JUSTICE DEPARTMENT TO SHOWCASE CUTTING EDGE
WASHINGTON, DC -- Nearly 700 first responders from across the country will participate in the Office of Justice Programsí (OJP) National Institute of Justice (NIJ) sponsored conference featuring the latest technologies developed to protect law enforcement, firefighters, and other emergency personnel for use in dangerous, large-scale emergency events that threaten the publicís safety. The Technologies for Public Safety in Critical Incident Response Conference and Exposition will provide a unique overview of the federal governmentís technology efforts to protect and support the response community and the public.
"The Administrationís commitment to ensure public safety extends beyond the boundaries of conventional law enforcement," said OJP Assistant Attorney General Deborah J. Daniels. "First responders will see first-hand cutting edge technologies for the state and local response community and learn from each other how best to gain control of a disaster scene and keep the public safe."
Ninety-five experts from within and outside the response community will focus on border transportation security, communications interoperability, recent trends in terrorist use of radio-controlled explosive devices and technologies for detecting and responding to weapons of mass destruction. More than 100 federal agencies and vendors will demonstrate the latest in public safety technologies, including bomb robots, hand-held language translators, the newest weapons and contraband detection technology, and training technology.
"Technology alone cannot save lives," said NIJ Director Sarah V. Hart. "First responders need the right tools, knowledge, and training in order to save lives. This conference addresses common public safety needs so that responders can deal with major threats to lives and property, including terrorist attacks involving weapons designed to inflict widespread casualties."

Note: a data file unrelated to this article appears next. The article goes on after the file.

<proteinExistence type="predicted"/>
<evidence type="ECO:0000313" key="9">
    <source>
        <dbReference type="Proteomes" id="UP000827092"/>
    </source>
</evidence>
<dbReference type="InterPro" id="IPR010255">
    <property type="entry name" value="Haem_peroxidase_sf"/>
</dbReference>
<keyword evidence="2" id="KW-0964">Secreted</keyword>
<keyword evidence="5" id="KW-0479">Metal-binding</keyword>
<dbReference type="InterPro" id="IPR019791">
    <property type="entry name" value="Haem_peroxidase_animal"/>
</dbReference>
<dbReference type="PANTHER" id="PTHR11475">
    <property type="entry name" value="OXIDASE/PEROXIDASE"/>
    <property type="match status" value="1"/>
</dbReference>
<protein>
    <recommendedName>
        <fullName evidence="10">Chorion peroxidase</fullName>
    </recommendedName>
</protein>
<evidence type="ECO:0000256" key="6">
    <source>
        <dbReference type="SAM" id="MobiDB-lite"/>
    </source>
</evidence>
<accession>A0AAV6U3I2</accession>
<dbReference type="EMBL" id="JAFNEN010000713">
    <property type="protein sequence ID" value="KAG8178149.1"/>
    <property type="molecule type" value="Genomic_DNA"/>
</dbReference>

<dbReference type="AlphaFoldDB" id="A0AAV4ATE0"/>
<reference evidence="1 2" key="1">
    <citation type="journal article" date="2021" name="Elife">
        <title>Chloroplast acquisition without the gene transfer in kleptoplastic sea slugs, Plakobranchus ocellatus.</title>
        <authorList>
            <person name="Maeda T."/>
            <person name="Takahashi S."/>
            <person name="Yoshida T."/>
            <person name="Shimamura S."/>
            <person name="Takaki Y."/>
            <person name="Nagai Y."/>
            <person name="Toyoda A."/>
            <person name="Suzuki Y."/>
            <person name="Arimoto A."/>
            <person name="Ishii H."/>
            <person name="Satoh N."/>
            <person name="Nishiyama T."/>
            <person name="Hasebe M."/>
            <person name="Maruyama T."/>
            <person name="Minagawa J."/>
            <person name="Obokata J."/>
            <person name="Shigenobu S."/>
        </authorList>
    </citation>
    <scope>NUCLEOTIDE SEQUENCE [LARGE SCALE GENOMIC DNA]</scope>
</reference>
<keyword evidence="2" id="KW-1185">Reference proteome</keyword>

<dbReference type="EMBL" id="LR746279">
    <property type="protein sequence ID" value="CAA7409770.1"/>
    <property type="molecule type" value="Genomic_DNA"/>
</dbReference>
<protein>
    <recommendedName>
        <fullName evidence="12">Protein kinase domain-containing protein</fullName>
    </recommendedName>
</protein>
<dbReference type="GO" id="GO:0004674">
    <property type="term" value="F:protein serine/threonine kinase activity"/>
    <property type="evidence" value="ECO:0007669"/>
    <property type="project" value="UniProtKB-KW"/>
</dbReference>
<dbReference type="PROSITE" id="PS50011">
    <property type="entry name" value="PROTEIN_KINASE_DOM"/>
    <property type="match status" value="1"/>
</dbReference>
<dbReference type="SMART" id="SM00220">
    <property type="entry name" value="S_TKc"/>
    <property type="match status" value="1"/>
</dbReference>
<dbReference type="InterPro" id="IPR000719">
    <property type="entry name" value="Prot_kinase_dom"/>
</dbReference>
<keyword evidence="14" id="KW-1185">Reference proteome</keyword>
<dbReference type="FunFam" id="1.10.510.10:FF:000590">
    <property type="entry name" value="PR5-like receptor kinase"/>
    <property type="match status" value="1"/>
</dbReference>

The Technologies for Public Safety in Critical Incident Response Conference and Exposition will be held September 23-25, 2003 at the Renaissance Grand Hotel in St. Louis, Missouri. The plenary session on September 24th will feature a live response television broadcast discussion on the Department of Homeland Security and its responsibility for ensuring that emergency response professionals are prepared for any situation. Two scenarios in the Emergency Preparedness Incident Command Simulation (EPiCS) demonstrations, an interactive, computer-based training tool, will be featured throughout the conference. The first scenario focuses on terrorists detonating a dirty bomb at an outdoor amphitheater. The second focuses on a gang that takes over a middle school, taking hostages, and shooting administrators, teachers and students.
Other federal agency participants are the Department of Homeland Security, Department of Defense, Department of Energy and the National Aeronautics and Space Administration. Conference cosponsors include the National Sheriffs Association, the International Association of Chiefs of Police, the International Association of Fire Chiefs and the National Emergency Managers Association.
The Office of Justice Programs provides federal leadership in developing the nationís capacity to prevent and control crime, administer justice, and assist victims. OJP is headed by an Assistant Attorney General and comprises 5 component bureaus and 2 offices: the Bureau of Justice Assistance; the Bureau of Justice Statistics; the National Institute of Justice; the Office of Juvenile Justice and Delinquency Prevention; and the Office for Victims of Crime, as well as the Executive Office for Weed and Seed, and the Office of the Police Corps and Law Enforcement Education. Additional information about both OJP and NIJ is available on the OJP Website at www.ojp.usdoj.gov.